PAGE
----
Overall Seattle was able to play the T-bird way in those two games on Vancouver Island. They played a heavy game where they were finishing all their checks. They did a good job of getting pucks in deep and making the Royals defenseman have to play the puck deep in their own zone and pay a physical price for doing it. They got under the skin of a few of those Royals players. It was interesting to read the comments of Victoria Head Coach Dan Price after the two game set, talking about how his players were battered and bruised and had the marks to show for it. the Thunderbirds left their calling card.

Now the team gets set for a five game schedule over an eight day stretch that will take them into the Christmas break, with all five games against U.S. Division opponents. Seattle currently sits six points out of a playoff spot. They'd like to close that gap before heading home for the holidays. Yes, despite that Wedman deal, this team is still aiming for the postseason. They don't care they're one of the youngest teams in the league, giving large minutes to seven rookies. The organization believes in their talent and believes they will continue to get better with each passing game. The trades may be more about the future, but the team is playing for today.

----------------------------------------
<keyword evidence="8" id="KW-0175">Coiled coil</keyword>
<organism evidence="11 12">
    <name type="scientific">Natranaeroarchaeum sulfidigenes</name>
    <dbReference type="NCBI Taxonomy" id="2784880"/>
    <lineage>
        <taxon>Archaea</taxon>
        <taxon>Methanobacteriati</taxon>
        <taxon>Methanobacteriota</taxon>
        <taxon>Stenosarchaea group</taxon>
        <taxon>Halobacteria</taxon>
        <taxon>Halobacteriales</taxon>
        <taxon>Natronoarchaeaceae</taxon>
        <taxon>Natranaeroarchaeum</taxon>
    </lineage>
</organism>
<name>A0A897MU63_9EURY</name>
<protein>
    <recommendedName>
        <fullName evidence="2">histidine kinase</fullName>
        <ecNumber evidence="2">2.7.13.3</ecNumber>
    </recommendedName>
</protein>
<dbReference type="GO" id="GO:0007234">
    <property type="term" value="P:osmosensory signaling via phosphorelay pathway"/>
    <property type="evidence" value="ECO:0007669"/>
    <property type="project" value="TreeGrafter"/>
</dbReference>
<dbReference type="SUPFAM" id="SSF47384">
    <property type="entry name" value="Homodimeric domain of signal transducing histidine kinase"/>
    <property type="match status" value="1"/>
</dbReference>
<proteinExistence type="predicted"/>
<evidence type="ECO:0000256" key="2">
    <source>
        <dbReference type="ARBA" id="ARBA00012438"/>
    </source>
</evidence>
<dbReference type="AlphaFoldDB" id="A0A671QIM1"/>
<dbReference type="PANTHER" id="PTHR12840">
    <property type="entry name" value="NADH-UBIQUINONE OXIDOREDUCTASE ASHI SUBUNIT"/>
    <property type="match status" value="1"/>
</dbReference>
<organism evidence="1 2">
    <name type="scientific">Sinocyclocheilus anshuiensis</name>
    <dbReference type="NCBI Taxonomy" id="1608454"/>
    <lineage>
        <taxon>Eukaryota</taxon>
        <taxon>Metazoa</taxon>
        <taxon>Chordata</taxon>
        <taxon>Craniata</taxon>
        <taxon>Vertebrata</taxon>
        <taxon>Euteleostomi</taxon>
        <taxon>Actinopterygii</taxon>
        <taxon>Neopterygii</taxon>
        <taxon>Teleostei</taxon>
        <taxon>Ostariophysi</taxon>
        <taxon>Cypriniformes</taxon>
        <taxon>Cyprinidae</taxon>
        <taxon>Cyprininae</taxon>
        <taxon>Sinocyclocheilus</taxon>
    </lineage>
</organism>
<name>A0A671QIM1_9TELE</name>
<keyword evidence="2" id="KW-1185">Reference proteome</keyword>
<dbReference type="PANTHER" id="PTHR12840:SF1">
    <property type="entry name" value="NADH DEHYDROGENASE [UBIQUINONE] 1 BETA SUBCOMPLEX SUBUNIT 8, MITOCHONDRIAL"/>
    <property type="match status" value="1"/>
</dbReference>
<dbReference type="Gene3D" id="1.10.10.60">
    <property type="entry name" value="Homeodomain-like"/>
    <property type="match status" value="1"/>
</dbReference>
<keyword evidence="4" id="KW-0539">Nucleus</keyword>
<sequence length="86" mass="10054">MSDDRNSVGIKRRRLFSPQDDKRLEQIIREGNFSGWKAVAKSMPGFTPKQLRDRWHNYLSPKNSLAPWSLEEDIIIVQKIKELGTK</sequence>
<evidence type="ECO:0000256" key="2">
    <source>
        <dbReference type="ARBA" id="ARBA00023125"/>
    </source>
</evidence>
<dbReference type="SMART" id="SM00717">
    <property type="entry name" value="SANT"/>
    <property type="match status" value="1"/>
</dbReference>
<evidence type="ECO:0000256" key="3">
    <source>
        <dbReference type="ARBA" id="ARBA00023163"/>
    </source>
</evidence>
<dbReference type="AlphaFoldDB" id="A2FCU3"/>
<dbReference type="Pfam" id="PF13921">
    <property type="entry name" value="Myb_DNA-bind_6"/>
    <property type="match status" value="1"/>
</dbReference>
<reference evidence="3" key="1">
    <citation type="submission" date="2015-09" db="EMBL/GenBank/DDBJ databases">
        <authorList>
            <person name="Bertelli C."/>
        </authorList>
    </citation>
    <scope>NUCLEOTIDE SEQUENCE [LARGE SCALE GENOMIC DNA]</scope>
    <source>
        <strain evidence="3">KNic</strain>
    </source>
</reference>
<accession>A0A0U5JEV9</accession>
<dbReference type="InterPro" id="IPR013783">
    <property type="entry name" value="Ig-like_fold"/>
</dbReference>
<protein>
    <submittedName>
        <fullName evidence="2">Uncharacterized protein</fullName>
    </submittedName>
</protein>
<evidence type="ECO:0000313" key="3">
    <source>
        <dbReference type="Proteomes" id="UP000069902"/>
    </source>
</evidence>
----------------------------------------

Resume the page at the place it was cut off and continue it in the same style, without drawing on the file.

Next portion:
As for the trade, as we mentioned the T-birds have amassed a lot of top-of-the-draft picks. With the haul from the Wedman trade added in, they now currently have six first-round and six-second round selections in their arsenal for the next four drafts. That doesn't even take into account their other picks in the third round and beyond. For example, over that same span the T-birds are currently in possession of 13 picks combined in the third, fourth and fifth rounds. Most of those picks are going be in the 2021, '22 and '23 drafts, just as this current group of young players is maturing. The T-birds can make selections with those picks when the time comes, or trade them for top end established talent augmenting this current group when they are ready to challenge for a deep playoff run.